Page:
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 | Francesca Pollio Fenton | Catholic News Agency

Season Four of ‘The Chosen’ gets ‘Closer to What We All Know is Coming,’ Creator Says

Season Four of the hit series “The Chosen” hits theaters on Feb. 1.

For the first time, the full season will be shown exclusively in theaters before its release on streaming services.

The rollout of Season Four in theaters will begin with a two-week run of Episodes 1–3 on Feb. 1. Episodes 4–6 will follow beginning Feb. 15, and Episodes 7–8 beginning Feb. 29. The season will be distributed by Fathom Events in the U.S. and Canada. 

After the full-season run in theaters concludes, it will debut across streaming platforms, including on “The Chosen” app as well as broadcast and cable TV.

Dallas Jenkins, creator, director, and co-writer of “The Chosen,” spoke with CNA about what fans can expect from this upcoming season.

The theme for Season Three was “Come to me all of you who are weary and heavy laden and I will give you rest.” However, for this season, Jenkins explained that “Jesus is a little weary and heavy laden and Jesus needs rest, and he’s not getting it from the people around him, including his closest friends.”

“He knows what’s coming but they don’t, and even when he tries to tell them they don’t quite get it,” he added. “They don’t get the meaning of it. They all remain focused on either their personal positions within the group or the earthly kingdom that they think he’s there to create or to bring about by fighting a war, and that breaks his heart.”

“I think Jesus is feeling more and more alone this season than he has before.”

Despite the increasing heaviness of the content in the newest part of the series, Jenkins assured fans that there will still be moments of community, faith, miracles, laughter, and friendship. 

Without giving away any spoilers, the director shared that Episode 7 of the new season is a favorite of his and includes a scene with Mary Magdalene that will “wreck people, but in a good way.”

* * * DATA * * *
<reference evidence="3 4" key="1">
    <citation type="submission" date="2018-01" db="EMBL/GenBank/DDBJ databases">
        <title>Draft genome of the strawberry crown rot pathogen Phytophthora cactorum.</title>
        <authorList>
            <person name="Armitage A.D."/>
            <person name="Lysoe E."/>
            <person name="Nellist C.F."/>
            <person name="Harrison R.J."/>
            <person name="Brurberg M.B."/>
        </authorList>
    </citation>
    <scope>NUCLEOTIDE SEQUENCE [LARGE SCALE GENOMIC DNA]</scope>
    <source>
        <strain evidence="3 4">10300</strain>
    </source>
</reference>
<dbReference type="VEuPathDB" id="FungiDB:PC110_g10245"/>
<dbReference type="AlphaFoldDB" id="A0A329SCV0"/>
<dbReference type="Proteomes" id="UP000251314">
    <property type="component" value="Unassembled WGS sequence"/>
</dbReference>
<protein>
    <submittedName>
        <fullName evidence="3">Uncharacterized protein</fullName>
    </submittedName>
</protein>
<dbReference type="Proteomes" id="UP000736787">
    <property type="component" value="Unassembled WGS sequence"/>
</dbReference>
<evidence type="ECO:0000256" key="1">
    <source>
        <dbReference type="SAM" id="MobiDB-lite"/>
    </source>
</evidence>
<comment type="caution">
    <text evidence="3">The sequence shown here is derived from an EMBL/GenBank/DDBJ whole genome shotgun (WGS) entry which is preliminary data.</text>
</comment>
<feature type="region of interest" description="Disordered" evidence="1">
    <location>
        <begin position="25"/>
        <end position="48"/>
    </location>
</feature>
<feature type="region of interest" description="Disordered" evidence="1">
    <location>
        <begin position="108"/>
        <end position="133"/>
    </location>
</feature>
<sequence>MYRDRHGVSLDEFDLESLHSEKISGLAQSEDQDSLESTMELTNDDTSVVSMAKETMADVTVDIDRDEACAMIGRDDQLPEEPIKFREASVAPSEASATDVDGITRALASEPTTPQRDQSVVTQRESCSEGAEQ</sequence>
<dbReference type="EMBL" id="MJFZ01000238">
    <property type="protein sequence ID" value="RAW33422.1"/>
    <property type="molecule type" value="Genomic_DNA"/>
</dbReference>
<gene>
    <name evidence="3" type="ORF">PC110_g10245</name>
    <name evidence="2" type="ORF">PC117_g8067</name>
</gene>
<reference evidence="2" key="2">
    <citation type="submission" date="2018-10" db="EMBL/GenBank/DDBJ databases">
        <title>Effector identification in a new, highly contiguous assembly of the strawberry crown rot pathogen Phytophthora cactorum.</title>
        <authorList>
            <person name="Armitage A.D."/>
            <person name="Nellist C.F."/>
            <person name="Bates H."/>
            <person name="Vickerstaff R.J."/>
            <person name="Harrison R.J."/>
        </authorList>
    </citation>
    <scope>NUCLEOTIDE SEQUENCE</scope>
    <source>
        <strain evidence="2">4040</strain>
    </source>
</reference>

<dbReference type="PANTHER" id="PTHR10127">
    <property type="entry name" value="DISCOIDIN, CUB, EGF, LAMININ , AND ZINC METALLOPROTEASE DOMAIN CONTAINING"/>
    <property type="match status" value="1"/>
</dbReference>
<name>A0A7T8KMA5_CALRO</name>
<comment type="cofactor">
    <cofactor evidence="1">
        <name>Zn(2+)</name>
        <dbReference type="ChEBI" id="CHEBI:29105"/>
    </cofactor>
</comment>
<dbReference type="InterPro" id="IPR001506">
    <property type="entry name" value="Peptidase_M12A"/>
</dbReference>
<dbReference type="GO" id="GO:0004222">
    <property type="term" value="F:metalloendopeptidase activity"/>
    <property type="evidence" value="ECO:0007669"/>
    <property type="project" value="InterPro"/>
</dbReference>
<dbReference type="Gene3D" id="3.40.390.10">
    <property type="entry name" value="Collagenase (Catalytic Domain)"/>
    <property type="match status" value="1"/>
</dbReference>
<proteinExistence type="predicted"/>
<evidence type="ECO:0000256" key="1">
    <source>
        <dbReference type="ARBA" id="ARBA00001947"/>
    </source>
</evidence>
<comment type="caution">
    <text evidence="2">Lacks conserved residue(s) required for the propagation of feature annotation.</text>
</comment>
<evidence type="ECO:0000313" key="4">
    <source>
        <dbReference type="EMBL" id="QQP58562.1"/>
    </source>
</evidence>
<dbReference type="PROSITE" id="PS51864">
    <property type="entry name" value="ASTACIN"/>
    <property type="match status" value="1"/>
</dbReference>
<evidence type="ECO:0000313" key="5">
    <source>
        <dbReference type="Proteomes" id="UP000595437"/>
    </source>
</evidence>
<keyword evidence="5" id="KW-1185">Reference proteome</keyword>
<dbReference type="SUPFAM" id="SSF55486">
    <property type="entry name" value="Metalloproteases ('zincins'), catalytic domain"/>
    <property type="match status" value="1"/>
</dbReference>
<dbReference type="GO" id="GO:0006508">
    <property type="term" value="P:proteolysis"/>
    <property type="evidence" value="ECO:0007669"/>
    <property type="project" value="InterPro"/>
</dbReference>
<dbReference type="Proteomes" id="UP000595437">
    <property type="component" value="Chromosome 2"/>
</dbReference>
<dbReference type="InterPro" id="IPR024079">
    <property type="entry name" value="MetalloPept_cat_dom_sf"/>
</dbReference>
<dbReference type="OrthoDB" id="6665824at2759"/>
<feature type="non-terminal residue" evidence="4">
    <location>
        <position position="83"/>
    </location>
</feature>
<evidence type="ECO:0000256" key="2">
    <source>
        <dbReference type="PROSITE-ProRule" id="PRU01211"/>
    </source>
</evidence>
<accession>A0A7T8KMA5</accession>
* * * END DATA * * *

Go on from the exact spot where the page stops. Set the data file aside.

He also discussed a scene that is teased in the trailer where a group of Roman soldiers carrying heavy packs encounter Jesus and the disciples. 

“This is a scene that I’m sure will impact people because it lives out the teaching that Jesus taught in the Sermon on the Mount — ‘If someone asked you to go one mile, go with him two [Matthew 5:41],’” Jenkins explained.  

He added: “We often don’t know what the context of that was. In fact, if we only read it in the Bible we wouldn’t know exactly what he was referring to, but there is historical precedent for the fact that there were times when the Romans could put their heavy packs onto the Jews, expect them to carry it for one mile but no further. We show what that might look like in this season. I think viewers are going to really resonate with it.”

Jenkins shared that the decision to show the season in its entirety in theaters was because “this season demands it.”

“I mean Season Four is on a bigger scale. The themes are deeper. The stories are bigger. The backdrop is bigger,” he said. “We’re getting closer and closer to Jerusalem and to what we all know is coming.”

“Also, we think people should gather. I think people should get together during a time that’s very divisive. If for no other reason then I think you’re gonna need to give each other handkerchiefs and Kleenex because it’s a heavy season.”

When asked what message he would give the fans ahead of Season Four, Jenkins said: “I would say to make sure that you today are not missing the lessons that Jesus’ friends and followers missed.”

He added: “As we got closer to the Crucifixion in the Gospels, Jesus was actually telling them explicitly what was going to happen. He said, ‘I’m going to suffer.’ He said, ‘I’m going to die.’ And they said, ‘Okay, I hear you, but hey, who’s No. 1 in our group? And can I be on your right and left hand in the kingdom in the future?’ And it broke his heart.” 

Jenkins explained that it can be easy for us to look back in hindsight and “say, ‘Man, we can’t believe that they missed it. It was so obvious.’”

“I pray that today we are not missing what they missed,” he said. “That we are — especially because we have this hindsight — able to say our focus needs to be about the Gospel. It needs to not be about position. It needs to not be about fame or glory or winning a battle, but it’s about learning the lessons that Jesus taught and focusing on him exclusively.”